• While Steph and I are focused on The Best Wedding Ever, I plan to swim a couple times a week, either with Fortius or on my own. I also plan to learn what I can to significantly improve my swim technique.  I don’t know if that means Total Immersion swimming or improving upon my existing mechanics.  I’m undecided here, so any advice would be super appreciated!  I won’t participate in a triathlon until at least October (though I did flirt with showing up last-minute to Strawberry Fields Triathlon in Oxnard on July 16), so I have plenty of time to see how I can break major new ground in the water.
  • Next, I’m planning to purchase either a Computrainer indoor computer trainer system OR a power meter to measure power output on the bike.  If I want to make big leaps on the bike without spending more time training then either one of these tools are going to become quite important.  I’m still trying to decide which tool represents the better investment.  Please let me know if you have an opinion.  In the meantime, I’m going to spin on my trainer a couple times a week while watching the Tour de France, possibly going on a few-hour ride one day during the weekend.  If anyone reading this wants to go riding for a few hours, let me know!  (Brennan, I’m looking at you!)
  • While I’m training simply to maintain a basic form of fitness, I’m planning to thoroughly read Joe Friel’s “Your Best Triathlon” book.  I need to find a way to train within the 10-15 hours a week range, with few exceptions.  I figure more focused, more intense training spread out over more recovery might help.  That’s why I’m leaning towards purchasing the Computrainer, as it immediately cuts down on commute time, gives me all sorts of data to analyze and lets me ride simulation courses from most Ironman or 70.3-distance events.  From what I’m reading, 70 miles on a trainer equals 100 miles on the road.  I like that, if I can grind it out mentally.
  • That’s everything on the training front. I still need to find better balance with my writing.  I’ve got some plans to turn the Ironmadman blog into a book project and self-publish through Kindle. This is a long-term goal though I’m starting to work towards it now — thinking of an outline is the first step and is officially under way as of today.  Next, I’m considering an offer from the LA Tri Club to be its official blogger.  I’d write one post per week on pretty much anything I want.  However, time is going to be slim for this so I may have to opt out.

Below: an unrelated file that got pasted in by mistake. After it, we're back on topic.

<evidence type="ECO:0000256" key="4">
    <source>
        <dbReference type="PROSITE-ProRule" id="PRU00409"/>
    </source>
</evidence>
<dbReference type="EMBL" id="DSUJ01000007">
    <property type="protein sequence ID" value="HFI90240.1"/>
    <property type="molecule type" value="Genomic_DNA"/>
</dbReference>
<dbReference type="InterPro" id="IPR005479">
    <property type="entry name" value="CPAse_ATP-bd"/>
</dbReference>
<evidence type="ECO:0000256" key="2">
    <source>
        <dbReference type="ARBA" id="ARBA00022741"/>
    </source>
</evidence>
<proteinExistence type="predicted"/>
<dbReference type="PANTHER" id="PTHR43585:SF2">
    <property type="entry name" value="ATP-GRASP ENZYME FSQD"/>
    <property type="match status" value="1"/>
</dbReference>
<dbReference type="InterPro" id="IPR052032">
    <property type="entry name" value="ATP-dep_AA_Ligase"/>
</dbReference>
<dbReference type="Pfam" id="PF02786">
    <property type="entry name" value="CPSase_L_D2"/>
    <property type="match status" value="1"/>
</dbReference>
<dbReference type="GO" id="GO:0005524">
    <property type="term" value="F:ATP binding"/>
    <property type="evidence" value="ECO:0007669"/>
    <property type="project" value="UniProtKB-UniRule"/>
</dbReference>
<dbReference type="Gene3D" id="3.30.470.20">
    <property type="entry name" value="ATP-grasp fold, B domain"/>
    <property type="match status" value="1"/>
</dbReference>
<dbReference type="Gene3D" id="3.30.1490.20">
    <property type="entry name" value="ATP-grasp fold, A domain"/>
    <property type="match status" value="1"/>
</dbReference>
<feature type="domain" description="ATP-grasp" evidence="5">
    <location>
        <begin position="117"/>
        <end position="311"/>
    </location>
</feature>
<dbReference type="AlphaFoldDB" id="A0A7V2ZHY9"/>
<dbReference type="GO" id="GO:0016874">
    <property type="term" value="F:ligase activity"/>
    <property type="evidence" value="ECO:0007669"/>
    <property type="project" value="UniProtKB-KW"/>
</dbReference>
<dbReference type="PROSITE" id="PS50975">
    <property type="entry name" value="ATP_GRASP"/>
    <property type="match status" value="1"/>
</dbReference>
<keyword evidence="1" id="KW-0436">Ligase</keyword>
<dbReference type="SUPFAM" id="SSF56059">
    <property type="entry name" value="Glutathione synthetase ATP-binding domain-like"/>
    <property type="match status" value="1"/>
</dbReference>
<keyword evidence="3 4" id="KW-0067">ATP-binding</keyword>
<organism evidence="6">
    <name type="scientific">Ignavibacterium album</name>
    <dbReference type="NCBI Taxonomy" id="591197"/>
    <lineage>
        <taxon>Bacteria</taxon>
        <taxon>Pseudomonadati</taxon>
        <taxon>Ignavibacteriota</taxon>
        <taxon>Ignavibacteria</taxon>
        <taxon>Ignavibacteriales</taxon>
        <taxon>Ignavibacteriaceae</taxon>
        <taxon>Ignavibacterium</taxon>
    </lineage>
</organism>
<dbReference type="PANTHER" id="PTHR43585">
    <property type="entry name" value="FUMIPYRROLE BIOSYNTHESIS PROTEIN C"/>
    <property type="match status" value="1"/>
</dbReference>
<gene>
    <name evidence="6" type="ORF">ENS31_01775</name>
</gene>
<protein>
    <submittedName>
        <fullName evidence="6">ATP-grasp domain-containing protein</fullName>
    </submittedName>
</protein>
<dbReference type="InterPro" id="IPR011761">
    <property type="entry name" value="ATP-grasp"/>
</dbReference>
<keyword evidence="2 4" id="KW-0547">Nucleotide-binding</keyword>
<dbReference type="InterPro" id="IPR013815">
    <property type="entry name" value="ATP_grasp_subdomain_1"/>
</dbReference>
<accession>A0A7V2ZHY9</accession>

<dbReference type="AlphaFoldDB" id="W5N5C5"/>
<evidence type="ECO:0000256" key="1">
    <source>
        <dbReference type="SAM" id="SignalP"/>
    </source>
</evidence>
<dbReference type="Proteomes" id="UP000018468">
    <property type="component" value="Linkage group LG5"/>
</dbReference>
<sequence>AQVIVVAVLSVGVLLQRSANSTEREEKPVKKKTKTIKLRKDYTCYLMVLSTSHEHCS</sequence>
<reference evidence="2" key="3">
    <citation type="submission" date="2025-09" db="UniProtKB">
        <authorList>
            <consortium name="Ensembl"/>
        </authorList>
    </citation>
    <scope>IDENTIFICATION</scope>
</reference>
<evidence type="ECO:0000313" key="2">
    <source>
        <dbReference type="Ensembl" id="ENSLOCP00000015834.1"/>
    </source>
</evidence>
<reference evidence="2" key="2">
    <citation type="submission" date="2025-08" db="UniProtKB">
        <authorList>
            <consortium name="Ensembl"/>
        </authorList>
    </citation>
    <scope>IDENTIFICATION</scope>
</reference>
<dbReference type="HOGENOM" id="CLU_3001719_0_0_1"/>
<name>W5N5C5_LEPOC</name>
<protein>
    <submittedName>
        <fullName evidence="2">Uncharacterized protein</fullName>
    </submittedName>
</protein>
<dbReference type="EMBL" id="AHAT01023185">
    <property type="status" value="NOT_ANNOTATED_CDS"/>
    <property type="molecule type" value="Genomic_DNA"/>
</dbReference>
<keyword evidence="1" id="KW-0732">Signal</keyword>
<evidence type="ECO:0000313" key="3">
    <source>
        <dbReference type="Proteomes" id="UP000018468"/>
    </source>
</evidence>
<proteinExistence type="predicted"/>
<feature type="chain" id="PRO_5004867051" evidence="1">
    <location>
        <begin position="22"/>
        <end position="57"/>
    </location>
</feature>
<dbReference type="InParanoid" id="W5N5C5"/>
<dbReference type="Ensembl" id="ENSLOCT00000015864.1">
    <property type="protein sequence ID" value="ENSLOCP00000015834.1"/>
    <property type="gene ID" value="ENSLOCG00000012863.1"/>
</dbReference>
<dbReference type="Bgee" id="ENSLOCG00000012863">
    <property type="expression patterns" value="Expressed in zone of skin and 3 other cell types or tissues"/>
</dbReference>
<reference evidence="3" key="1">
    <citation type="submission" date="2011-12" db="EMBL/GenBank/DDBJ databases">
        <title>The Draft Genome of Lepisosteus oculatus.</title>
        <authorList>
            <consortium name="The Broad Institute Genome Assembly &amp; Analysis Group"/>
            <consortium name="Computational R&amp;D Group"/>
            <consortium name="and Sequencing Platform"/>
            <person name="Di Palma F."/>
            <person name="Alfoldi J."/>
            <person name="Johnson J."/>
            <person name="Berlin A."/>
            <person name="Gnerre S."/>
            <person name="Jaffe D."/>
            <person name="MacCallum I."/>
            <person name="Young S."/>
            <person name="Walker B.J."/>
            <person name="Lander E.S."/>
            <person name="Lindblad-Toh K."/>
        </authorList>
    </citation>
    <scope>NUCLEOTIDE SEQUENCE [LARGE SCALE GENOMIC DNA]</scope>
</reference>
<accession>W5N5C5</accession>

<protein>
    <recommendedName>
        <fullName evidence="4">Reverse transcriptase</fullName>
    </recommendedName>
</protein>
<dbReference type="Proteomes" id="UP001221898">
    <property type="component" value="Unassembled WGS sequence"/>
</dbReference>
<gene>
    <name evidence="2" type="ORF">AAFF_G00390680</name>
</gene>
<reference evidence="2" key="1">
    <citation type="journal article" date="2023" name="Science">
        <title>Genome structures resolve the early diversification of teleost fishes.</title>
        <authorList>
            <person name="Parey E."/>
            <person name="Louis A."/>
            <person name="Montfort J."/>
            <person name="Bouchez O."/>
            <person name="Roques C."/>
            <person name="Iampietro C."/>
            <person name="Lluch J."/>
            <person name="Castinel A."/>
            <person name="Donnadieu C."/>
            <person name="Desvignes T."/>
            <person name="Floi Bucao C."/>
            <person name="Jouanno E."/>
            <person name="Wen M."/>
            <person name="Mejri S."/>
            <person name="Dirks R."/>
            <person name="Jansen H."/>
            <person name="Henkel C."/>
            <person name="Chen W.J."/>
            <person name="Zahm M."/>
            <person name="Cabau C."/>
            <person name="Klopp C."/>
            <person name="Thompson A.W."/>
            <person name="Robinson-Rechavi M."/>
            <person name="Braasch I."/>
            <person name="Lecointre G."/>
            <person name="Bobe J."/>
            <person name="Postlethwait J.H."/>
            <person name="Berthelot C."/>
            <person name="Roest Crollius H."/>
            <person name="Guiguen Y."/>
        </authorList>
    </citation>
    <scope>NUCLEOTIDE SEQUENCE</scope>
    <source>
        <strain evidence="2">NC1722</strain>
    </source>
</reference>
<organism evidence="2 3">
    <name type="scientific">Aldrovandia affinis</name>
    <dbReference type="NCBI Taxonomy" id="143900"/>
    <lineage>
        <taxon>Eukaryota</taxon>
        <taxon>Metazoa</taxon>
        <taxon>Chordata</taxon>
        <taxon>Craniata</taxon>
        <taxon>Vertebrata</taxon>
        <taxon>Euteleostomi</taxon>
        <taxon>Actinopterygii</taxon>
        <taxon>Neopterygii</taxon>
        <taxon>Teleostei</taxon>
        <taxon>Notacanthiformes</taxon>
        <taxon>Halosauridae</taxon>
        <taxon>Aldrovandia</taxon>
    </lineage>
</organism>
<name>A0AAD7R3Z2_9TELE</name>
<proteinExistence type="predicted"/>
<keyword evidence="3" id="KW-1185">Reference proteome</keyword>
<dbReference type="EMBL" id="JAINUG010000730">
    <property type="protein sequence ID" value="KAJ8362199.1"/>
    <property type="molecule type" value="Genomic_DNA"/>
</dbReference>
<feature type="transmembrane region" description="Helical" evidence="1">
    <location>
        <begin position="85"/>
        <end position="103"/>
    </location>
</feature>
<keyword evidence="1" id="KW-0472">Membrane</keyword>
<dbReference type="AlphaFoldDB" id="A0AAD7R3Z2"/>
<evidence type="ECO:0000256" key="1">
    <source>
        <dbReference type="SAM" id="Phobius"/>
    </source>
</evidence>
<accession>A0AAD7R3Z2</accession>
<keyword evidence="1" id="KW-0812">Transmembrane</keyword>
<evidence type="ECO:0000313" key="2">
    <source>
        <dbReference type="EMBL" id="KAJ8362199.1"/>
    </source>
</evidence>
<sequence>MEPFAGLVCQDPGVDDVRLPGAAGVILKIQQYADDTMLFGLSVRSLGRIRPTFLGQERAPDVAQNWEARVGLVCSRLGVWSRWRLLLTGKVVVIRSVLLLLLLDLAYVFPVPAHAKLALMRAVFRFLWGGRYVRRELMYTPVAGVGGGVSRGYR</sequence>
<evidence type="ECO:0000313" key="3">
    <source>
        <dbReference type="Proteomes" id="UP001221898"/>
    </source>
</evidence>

Where does this leave my blogging?

I don’t know, to be honest.

I don’t know if I can continue to blog every day, especially without any races coming up.  There’s simply not a lot of “interesting” triathlon related news that’s going to come from me.  I do owe people more info from my Chris McCormack interview, and I haven’t forgotten about that.  Otherwise, I think we’re winding down on the Ironmadman daily blog for the time being.  I’ll continue to post, just not nearly as often.

Of course, last time I wrote that I went back to heavy frequency.  Perhaps this whole writing thing is more a part of me than I realize!

I do plan to write a somewhat temporary/unofficial “farewell” post in the coming days.  Something to wrap up what I consider to be two huge chapters in my triathlon journey — completing my first Ironman and taking the lessons learned to complete a second within seven months.  There are lots of people to thank and acknowledge, and I’d like to write a letter to my future children (NO, none are on the way any time soon mom!) so they can have some real context to what I hope this blog can teach them one day.

Just because I don’t have any upcoming workouts on my schedule doesn’t mean I’m going to stay idle.

I hope I’m just warmed up now.

Eat, Rest and Be Merry

Ryan | May 30th, 2011 Leave a Comment

On my recovery day from IM CDA Peak Week #1, Memorial Day, I ate, rested and was generally very merry.  That’s partially because I ate a lot of food.  I’m paranoid about keeping my weight up heading into IM CDA.  I’d say I’m more paranoid about that than whether I’ll finish the race!  I’m not sure that’s a good thing, but my pet theory is that with a little more weight (even fat) on me I may have more energy to burn on race day. And with a little more energy, I may go just a bit faster for longer.

For those of you with a medical background, is that sound thinking?

We’re talking about 5-8 extra pounds at this point, and 3% extra body fat from where I was at IM AZ in November.  Then I was sporting a rather unhealthy-looking 7% body fat count, and my weight plummeted to 127 pounds on race day.  I’m 5″7 so every pound lost starts to show itself.  I heard more comments after the race than ever before in my life about how gaunt I looked.

So far, I haven’t heard any of those comments this season.  While I may not be quite as defined in my midsection, I’ve kept he weight on and my speed has remained essentially the same.  I think my strategy is working.